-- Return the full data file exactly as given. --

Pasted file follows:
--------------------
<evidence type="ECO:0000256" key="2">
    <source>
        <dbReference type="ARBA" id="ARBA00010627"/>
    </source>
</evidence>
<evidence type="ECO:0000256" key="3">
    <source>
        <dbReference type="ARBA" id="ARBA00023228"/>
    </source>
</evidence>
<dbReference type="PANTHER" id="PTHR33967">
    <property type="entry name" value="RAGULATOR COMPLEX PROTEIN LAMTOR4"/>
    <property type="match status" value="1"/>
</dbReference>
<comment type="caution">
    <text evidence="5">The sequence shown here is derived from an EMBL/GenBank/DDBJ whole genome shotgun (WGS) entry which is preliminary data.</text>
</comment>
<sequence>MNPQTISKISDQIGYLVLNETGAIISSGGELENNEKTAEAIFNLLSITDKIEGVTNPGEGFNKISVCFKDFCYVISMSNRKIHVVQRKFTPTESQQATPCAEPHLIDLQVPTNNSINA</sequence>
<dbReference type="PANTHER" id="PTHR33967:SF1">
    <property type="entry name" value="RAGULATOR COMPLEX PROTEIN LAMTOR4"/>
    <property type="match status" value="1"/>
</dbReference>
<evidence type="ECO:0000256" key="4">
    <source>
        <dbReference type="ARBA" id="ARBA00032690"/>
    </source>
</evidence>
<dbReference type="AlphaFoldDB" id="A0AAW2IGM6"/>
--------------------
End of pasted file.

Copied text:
<evidence type="ECO:0000256" key="2">
    <source>
        <dbReference type="ARBA" id="ARBA00010627"/>
    </source>
</evidence>
<evidence type="ECO:0000256" key="3">
    <source>
        <dbReference type="ARBA" id="ARBA00023228"/>
    </source>
</evidence>
<dbReference type="PANTHER" id="PTHR33967">
    <property type="entry name" value="RAGULATOR COMPLEX PROTEIN LAMTOR4"/>
    <property type="match status" value="1"/>
</dbReference>
<comment type="caution">
    <text evidence="5">The sequence shown here is derived from an EMBL/GenBank/DDBJ whole genome shotgun (WGS) entry which is preliminary data.</text>
</comment>
<sequence>MNPQTISKISDQIGYLVLNETGAIISSGGELENNEKTAEAIFNLLSITDKIEGVTNPGEGFNKISVCFKDFCYVISMSNRKIHVVQRKFTPTESQQATPCAEPHLIDLQVPTNNSINA</sequence>
<dbReference type="PANTHER" id="PTHR33967:SF1">
    <property type="entry name" value="RAGULATOR COMPLEX PROTEIN LAMTOR4"/>
    <property type="match status" value="1"/>
</dbReference>
<evidence type="ECO:0000256" key="4">
    <source>
        <dbReference type="ARBA" id="ARBA00032690"/>
    </source>
</evidence>
<dbReference type="AlphaFoldDB" id="A0AAW2IGM6"/>